The U.S. Labor Department last month announced that the
nation lost a net total of 4,000 jobs in August, the first
time employment had shrunk since August 2003.
“We did not expect a report as awful as
this,” Ian Shepherdson, chief U.S. economist at
the consulting firm High Frequency Economics told The
Not surprisingly, the slumping housing market took a big
employment hit. The Labor Department reported that 22,000
people in the construction business lost their jobs in
August. The number puts the building sector 96,000 off its
peak of September 2006.
The dip in construction jobs across the Southwest Sun
Belt, a key pool market, were especially steep. The Arizona
Department of Economic Security is predicting 14,500 job
losses in construction through 2008.
“It’s clear now that the industry is
decelerating and paring down,” said Don Wehbey,
senior economist at the Arizona Department of Economic
Security. “Where we are is clearly a downward
cycle. We didn’t see the bottoming out like this
six months ago.”
Edward Fletcher of Paddock Pool Construction Co. in
Scottsdale, Ariz., estimated that business statewide is
down approximately 40 percent this year.
“It’s not like it was in 2006 and
several years before, said Fletcher, the vice president of
commercial projects at the Pool & Spa News
The economic forecast for California, meanwhile, is no
better. The UCLA Anderson Forecast expects construction
payrolls in the Golden State to be trimmed.
“Overall, our forecast is that California is in
for at least another year of these economic doldrums, with
rising unemployment, weak job growth and a slowdown in all
broad indicators,” stated the latest report, which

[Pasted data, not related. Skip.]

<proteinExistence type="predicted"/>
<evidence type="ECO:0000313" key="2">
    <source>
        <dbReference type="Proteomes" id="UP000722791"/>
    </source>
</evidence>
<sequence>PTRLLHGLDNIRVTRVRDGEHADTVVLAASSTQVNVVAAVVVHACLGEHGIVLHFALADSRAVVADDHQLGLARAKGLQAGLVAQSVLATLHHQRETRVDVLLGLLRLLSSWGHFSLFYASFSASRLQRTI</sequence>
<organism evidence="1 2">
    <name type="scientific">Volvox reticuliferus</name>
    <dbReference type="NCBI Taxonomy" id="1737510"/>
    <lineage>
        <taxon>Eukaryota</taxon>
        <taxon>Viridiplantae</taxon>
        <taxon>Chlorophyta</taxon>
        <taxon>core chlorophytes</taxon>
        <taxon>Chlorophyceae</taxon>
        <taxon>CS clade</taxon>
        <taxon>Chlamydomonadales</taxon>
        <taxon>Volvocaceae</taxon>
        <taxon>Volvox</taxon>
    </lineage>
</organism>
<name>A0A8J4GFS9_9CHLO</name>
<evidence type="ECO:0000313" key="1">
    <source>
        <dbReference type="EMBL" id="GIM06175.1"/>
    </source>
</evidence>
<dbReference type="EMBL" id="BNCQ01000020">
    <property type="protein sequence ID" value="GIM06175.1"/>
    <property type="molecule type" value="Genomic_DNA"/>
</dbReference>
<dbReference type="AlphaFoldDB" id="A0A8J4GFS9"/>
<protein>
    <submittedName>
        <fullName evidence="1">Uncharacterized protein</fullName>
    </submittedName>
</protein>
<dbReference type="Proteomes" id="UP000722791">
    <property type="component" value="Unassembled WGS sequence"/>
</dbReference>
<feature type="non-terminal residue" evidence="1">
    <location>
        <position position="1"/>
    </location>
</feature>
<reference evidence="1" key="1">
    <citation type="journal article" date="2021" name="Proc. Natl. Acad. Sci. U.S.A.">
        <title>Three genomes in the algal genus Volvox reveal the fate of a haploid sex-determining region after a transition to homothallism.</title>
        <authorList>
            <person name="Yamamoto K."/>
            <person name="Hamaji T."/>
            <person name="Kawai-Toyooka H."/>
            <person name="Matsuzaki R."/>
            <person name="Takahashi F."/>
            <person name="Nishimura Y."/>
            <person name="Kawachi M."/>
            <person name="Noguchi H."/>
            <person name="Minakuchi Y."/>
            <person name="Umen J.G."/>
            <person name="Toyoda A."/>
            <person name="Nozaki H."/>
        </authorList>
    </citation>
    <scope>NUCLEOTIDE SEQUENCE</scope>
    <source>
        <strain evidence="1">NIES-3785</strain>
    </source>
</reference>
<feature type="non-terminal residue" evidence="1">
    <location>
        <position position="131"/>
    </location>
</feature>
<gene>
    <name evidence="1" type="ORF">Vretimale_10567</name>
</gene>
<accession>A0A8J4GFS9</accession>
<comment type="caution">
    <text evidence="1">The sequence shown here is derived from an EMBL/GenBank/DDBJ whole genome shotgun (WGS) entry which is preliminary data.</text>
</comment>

was released in September.
Economist Ryan Ratcliff, author of the UCLA report,
predicted this fall’s construction woes in July,
when he warned that the U.S. economy wasn’t
slipping into recession yet, “but it is
close.” The Anderson Forecast stated that the
American economy is going through a “near
The latest spate of discouraging economic news has put
employers into a holding pattern. A September survey by
Milwaukee-based Manpower Inc. shows that 58 percent of
employers expect no change in hiring from now until the end
of the year.
The quarterly survey, which has been conducted since
1962, shows flat or dropping job numbers in construction,
finance, retail and education services.
Brent Rakers, a stock analyst with Morgan Keegan
& Co. in Memphis, Tenn., said “there is a
good deal of uncertainty” about the strength of
the economy in the minds of consumers, investors and
“The consumer is more tentative right
now,” said Rakers, who counts watching the pool
industry as one of his areas of expertise. “As we
go into next year, if we get into a more stable housing
market, consumers can focus again on home